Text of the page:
Creepy, crawly, slithery; these are just a few of the words that pop up when snakes are a part of the conversation. These misunderstood creatures can bring a chill to anyone who encounters them, but they really are an important part of the ecosystem.

Most of the time, snakes just want to be left alone, but sometimes they end up where they don’t belong simply because they think they’ve found a good home. Unfortunately, sometimes that “good home” is your home. If you happen to find a snake, don’t panic! We’ve got some tips that will help you identify troublesome snakes and help remove them from your home.

troublesome snake basically covers any snake that may appear in your home

So, What Exactly is a Troublesome Snake?

The term “troublesome snake” basically covers any snake that may appear in your home. Of course, there are some snakes that can be more dangerous than others. Pennsylvania has over 22 different species of snake, and while most of them avoid encounters with humans, it does happen.

Of the 22 snake varieties, only three are venomous. The rest are mostly harmless. Still, harmless doesn’t mean they won’t cause trouble, and a snake bite can start, with or without venom. So, which snakes should you avoid at all costs?

Venomous Snakes Vs. Non-Venomous Snakes

The three most venomous snakes in PA are the Eastern Copperhead, Timber Rattlesnake, and the Eastern Massasauga. These snakes are considered venomous, not poisonous, because when they bite, they can inject you with a potent venom intended to stun or kill victims or enemies. Non-venomous snakes are more common and include the following:

  • Rat Snakes
  • Garter Snakes
  • Water Snakes
  • Eastern Hognose
  • Ringneck Snakes

Of course, if you encounter a snake in your basement, garage, or out on a hike, you may not know exactly what you are looking at.

Clearly, the biggest difference between the venomous snake and the non-venomous snake is the fact that one can kill you with a bite and the other cannot. Pennsylvania venomous snakes have distinct characteristics that can make identifying them easier.

They have an indentation or pit on each side of their head, between the eye and nostril. Their eye pupil looks very much like a cat’s eye, with a vertical slit. They have a single row of scales on the underside of their tail.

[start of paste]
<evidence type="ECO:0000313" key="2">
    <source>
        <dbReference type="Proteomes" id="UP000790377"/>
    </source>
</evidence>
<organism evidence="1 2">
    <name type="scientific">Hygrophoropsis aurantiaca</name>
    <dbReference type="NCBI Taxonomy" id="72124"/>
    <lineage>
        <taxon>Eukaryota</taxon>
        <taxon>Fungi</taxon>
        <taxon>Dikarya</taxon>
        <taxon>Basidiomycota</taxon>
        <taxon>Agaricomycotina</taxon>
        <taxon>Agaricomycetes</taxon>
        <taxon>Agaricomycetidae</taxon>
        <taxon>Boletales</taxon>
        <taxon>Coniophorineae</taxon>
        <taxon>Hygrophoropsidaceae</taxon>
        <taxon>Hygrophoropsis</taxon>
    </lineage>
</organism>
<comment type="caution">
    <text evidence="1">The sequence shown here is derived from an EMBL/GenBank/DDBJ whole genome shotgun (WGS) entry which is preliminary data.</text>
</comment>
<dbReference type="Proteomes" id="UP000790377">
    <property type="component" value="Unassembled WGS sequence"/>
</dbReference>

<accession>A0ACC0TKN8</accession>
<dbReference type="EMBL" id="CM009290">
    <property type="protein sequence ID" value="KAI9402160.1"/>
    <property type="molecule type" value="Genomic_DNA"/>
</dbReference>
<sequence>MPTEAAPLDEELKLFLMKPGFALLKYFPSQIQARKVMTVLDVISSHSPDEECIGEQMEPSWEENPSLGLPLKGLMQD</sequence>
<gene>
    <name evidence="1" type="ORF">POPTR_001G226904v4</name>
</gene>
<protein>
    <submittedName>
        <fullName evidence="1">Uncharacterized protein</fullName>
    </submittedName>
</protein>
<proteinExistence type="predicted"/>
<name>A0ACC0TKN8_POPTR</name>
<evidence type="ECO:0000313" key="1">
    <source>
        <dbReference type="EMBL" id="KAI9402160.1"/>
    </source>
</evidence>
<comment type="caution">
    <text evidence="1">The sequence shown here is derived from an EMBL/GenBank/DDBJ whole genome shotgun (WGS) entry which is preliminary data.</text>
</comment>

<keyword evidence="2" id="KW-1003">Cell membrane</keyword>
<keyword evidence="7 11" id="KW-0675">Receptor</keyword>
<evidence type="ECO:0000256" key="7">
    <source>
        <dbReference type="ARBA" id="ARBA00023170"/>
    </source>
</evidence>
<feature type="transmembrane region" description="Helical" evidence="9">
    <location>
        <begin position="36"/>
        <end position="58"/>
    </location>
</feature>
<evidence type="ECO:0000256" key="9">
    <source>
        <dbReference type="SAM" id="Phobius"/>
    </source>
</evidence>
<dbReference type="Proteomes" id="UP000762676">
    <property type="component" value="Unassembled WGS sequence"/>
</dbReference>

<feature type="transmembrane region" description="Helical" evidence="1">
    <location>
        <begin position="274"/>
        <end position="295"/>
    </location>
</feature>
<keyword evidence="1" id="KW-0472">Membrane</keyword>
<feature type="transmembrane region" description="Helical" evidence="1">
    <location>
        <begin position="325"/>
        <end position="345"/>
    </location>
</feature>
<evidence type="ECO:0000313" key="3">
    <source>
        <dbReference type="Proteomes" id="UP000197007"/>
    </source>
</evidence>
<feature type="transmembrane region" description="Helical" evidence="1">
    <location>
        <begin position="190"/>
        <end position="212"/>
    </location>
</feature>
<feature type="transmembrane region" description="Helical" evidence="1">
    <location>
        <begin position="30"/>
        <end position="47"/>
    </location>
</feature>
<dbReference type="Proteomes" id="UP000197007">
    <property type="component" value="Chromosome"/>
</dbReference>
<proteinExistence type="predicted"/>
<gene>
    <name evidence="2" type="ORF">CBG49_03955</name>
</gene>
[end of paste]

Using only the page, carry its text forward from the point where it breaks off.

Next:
Keep in mind, if you can see any of these details, you may be way too close. The best course of action should you find a snake unexpectedly is to keep your distance.

Why Can Snakes Be a Nuisance?

Unlike other pests, snakes don’t cause too many problems. In fact, they avoid people when they can. They don’t cause property damage and they stay out of sight whenever possible. Basically, they want to be left alone, but they seek out places that they find comfortable.

Snakes prefer areas that are dark, quiet, and have a food source close by. You can often find them in garages, rock walls, barns, woodpiles, and sometimes even basements. Sometimes, snakes will find their way inside through a crack and become trapped. Often, if you do find a snake somewhere in your home, chances are, they don’t want to be there either!

Aside from getting stuck where they don’t want to be, people find snakes to be a nuisance simply because most people are afraid of them. Even if people find a snakeskin, that may be cause for panic. If you do encounter a snake, just keep in mind that it most likely wants to be left alone. You can do both parties a favor by just letting it be.

What Should You Do If You Encounter a Snake?

The first precaution you should take is to always be aware of your surroundings. Snakes can often go unnoticed, which is part of the issue. You may not know you are near one until it’s too late. This can be especially dangerous if you happen to run into a venomous snake.

If you encounter a snake, you should keep in mind that all snakes are protected species. They eat rats, mice, insects, and other pests and are considered crucial to the ecosystem. Plus, a few species are endangered and should be treated with extra care. Of course, if you don’t know if the snake you’ve come across is venomous or not, it’s best to stay away altogether. This may not be an option if you discover one slithering around your basement.

If you’ve found a snake on your property, or evidence of a snake, take steps to make your yard less habitable for them. Make sure they don’t have a steady food source or a comfortable place to hideaway. If you do come across a snake, it’s best to call and have it removed from your property. Exclusion is best; snakes can be relocated somewhere safe, and your home or yard will be snake-free.

Snakes prefer areas that are dark, quiet, and have a food source close by

Concluding Thoughts

A snake encounter doesn’t have to be a frightening experience. These often-misunderstood creatures are an intricate part of the ecosystem, but that doesn’t mean they belong in your backyard. If you should find a snake in your home or yard, don’t panic. Contact an expert and keep both parties happy, alive, and well.

 


 

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